Tuesday Tutorial: Naturally Dyed Easter Egg Tutorial


Want to dye Easter Eggs with natural ingredients instead of using one of those kits with the little tabs and red dye #9? Oh yea, I know you do and that’s why I’m sharing this Naturally Dyed Easter Egg Tutorial with you. Sent in from Chris of Curbly.com, it looks like it’s pretty easy, loads of fun and there’s even a You Tube video how-to.

• Free-range eggs
• Alum powder (available at the supermarket in the spice aisle)
• White Vinegar
• Vegetables and spices, see step one
• Saucepan
• Measuring spoons
• Wooden spoon and slotted spoon
• Vegetable oil, wax, electrical tape, leaves, stickers, etc (optional)

1). Choose which colors you’d like to dye your eggs.
• For blue, use red cabbage
• For red, try whole beets (not canned), cherries, or cranberries
• For light green, use spinach or fresh green herbs
• For tan, brew some strong coffee, tea, or a handful of cumin seeds
• For yellow, try turmeric (a spice) and yellow onion skins
• For olive green, use red onion skins (the color is produced by a reaction with the vinegar)
• For purple, grape juice or frozen blueberries

2). For each color, fill a saucepan with at least three inches of water. Add in your vegetables or spices. It’ll take a lot…around two cups, packed.

3). Bring the water to a boil, and add two teaspoons of alum powder – UNLESS you’re using onion skins, as it creates a funky reaction.

4.) Read More

Join the Tutorial Tuesday flickr group and share your finished eggs or any pics from your completed Tutorial Tuesday projects. Tomorrow is the last day to be entered in to the drawing for the book Kyuuto! Japanese Crafts: Lacy Crochet published by Chronicle Books. One winner will be chosen from the Tutorial Tuesday flickr group pool at the contest end. Read about how to add an image to the flickr group here. Entrants can submit images from any of the Indie Fixx Tutorial Tuesday projects.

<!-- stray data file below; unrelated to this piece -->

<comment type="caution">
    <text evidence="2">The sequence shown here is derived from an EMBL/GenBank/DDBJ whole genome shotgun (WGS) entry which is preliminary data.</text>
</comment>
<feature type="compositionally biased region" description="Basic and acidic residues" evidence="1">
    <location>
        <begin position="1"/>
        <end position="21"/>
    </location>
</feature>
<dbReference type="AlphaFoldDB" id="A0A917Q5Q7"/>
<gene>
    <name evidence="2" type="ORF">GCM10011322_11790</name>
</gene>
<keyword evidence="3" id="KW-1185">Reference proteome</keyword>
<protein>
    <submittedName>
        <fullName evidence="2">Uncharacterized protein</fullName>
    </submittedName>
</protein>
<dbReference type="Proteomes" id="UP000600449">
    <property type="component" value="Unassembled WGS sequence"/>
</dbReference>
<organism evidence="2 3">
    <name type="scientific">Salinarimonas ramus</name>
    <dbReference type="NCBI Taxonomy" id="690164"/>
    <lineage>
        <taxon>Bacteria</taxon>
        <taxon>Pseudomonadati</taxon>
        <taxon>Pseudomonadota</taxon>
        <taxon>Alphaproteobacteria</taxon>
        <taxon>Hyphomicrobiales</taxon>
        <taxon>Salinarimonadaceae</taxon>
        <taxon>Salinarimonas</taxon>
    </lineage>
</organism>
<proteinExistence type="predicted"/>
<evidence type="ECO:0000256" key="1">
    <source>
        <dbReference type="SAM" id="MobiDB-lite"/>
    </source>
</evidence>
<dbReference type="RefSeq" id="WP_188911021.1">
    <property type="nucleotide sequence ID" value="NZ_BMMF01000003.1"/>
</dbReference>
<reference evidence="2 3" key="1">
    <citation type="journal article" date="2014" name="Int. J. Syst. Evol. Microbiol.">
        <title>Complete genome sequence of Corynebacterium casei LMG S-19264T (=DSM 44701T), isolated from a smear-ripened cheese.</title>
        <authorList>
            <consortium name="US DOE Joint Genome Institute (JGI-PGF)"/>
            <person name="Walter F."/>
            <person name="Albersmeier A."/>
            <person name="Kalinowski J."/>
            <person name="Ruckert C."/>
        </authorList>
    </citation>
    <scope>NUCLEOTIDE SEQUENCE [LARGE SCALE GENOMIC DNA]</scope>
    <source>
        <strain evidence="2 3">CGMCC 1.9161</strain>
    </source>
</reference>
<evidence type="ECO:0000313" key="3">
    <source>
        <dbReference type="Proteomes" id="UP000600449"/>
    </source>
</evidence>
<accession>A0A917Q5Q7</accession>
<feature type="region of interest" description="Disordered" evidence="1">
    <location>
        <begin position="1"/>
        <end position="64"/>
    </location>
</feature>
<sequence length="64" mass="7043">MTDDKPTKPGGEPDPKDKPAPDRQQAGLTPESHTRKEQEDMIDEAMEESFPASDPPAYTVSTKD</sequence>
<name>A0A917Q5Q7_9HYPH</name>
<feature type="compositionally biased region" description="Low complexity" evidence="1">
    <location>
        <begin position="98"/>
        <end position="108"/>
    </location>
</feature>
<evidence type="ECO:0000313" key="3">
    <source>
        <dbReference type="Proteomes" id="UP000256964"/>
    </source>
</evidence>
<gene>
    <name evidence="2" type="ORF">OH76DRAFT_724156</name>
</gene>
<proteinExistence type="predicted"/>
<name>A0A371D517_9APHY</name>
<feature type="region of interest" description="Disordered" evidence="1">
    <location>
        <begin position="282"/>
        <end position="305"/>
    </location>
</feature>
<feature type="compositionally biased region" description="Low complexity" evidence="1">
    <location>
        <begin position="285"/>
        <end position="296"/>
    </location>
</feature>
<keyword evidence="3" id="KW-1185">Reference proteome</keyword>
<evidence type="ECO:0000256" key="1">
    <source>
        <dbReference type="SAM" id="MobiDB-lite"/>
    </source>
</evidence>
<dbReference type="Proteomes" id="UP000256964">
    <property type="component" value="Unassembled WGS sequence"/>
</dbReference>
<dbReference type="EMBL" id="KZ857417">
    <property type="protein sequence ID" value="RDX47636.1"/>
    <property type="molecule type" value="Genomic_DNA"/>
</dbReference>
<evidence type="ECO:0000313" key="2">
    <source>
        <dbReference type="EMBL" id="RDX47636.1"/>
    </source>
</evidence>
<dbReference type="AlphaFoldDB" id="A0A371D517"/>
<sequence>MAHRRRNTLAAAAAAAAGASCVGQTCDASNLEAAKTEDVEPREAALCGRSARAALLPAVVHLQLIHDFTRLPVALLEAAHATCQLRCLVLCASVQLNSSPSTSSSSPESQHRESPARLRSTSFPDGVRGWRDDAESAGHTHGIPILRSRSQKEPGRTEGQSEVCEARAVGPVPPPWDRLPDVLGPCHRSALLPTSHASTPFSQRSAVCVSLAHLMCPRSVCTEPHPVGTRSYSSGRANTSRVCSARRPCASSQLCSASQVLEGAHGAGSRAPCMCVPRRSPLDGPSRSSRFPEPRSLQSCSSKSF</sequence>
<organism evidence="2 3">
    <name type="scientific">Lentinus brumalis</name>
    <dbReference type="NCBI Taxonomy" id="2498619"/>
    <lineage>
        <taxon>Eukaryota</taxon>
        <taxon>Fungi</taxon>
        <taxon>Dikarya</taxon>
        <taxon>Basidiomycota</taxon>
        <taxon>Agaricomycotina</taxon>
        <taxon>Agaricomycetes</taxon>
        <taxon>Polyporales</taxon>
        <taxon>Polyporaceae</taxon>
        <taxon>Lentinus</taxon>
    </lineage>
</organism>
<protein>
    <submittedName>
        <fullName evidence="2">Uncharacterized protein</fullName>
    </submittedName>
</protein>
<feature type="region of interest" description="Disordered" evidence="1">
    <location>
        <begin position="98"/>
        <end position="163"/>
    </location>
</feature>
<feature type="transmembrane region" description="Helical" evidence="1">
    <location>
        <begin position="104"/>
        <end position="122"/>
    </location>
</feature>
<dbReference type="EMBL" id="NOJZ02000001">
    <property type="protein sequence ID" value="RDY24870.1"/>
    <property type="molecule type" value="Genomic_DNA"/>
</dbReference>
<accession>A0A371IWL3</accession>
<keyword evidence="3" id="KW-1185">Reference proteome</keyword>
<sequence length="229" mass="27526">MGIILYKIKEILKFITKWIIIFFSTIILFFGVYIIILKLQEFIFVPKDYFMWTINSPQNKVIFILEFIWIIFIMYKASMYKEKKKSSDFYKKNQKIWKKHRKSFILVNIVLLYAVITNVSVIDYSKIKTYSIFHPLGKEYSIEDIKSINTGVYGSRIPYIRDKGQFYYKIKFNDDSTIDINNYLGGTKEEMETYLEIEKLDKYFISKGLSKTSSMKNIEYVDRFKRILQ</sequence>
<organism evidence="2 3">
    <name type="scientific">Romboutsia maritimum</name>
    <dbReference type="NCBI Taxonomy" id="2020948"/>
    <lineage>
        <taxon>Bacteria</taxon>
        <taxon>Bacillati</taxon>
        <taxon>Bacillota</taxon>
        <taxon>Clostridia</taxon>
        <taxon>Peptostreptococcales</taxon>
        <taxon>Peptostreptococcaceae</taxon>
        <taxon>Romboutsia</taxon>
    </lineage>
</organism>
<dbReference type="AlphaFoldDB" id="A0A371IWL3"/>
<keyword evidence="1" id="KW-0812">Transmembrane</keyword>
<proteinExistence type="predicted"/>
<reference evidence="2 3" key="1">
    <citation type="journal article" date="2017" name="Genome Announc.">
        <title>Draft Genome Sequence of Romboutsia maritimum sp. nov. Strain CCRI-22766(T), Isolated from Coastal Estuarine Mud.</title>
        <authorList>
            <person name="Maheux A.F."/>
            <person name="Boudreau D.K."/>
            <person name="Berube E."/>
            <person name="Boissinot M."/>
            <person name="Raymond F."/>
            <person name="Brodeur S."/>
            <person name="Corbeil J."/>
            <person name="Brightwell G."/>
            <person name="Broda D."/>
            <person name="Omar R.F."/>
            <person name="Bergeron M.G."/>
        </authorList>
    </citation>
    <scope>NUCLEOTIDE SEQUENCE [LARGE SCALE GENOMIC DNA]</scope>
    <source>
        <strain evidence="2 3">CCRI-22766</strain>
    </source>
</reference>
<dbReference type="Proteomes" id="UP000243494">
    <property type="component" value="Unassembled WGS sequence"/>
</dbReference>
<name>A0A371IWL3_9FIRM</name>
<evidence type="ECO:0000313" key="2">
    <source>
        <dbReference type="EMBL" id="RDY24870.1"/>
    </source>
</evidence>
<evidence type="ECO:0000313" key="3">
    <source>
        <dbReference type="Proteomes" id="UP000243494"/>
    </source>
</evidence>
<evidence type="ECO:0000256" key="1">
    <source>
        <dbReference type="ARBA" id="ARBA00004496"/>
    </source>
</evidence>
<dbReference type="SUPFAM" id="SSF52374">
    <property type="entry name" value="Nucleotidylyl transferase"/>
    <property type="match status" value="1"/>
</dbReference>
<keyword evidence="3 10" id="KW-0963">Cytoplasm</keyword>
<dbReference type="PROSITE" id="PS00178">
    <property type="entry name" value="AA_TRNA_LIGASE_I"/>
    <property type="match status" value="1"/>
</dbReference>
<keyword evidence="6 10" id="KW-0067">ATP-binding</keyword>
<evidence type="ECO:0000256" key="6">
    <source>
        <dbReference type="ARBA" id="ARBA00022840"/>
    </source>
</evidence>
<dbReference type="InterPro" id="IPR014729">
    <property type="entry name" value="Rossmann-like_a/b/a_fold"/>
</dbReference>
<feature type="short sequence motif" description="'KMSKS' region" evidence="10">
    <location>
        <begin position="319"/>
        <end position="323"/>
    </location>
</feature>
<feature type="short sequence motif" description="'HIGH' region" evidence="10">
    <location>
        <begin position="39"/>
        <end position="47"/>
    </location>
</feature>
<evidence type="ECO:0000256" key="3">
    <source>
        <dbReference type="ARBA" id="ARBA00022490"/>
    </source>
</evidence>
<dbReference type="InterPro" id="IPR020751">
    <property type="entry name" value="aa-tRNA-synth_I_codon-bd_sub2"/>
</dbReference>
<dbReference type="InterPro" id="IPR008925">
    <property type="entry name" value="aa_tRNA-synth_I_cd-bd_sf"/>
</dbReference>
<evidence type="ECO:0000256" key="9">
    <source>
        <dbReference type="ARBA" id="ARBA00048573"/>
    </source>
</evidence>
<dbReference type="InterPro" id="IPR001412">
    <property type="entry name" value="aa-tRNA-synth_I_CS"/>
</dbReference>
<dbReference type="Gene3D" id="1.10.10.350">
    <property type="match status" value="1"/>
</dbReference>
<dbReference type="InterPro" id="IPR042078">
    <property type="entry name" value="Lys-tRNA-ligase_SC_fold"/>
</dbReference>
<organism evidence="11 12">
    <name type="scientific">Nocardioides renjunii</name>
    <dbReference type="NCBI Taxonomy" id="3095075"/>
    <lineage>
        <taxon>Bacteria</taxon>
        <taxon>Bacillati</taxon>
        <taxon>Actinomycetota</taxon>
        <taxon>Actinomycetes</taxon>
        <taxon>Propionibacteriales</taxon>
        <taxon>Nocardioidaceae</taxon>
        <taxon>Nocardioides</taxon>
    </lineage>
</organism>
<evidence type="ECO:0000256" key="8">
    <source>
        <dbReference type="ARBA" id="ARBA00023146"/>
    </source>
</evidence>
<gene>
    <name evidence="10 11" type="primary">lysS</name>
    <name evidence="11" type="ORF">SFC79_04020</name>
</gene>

1. Gorgeous eggs! Love the brown one with the white bands across. That is striking. I experimented with some dyes this year, which you can read about in detail if you follow my link. Have trouble getting eggs to turn pink or red…but it is fun. The possibilities are endless.

  2. Love this tutorial! We have chickens that lay blue and green eggs, so no need to die those, but I’ll bet they’d look great enhanced with these ideas! And we can always buy some good old white ones, too…

  3. I think I’m going to try this too. Now I only need to come up with some recipe ideas for what to do with all those hard-boiled eggs!

  4. How pretty! Thanks for posting this one, I think we may just have to try it out. I love the way the eggs look, they are so much prettier than traditional dyes. Wow!

Comments are closed.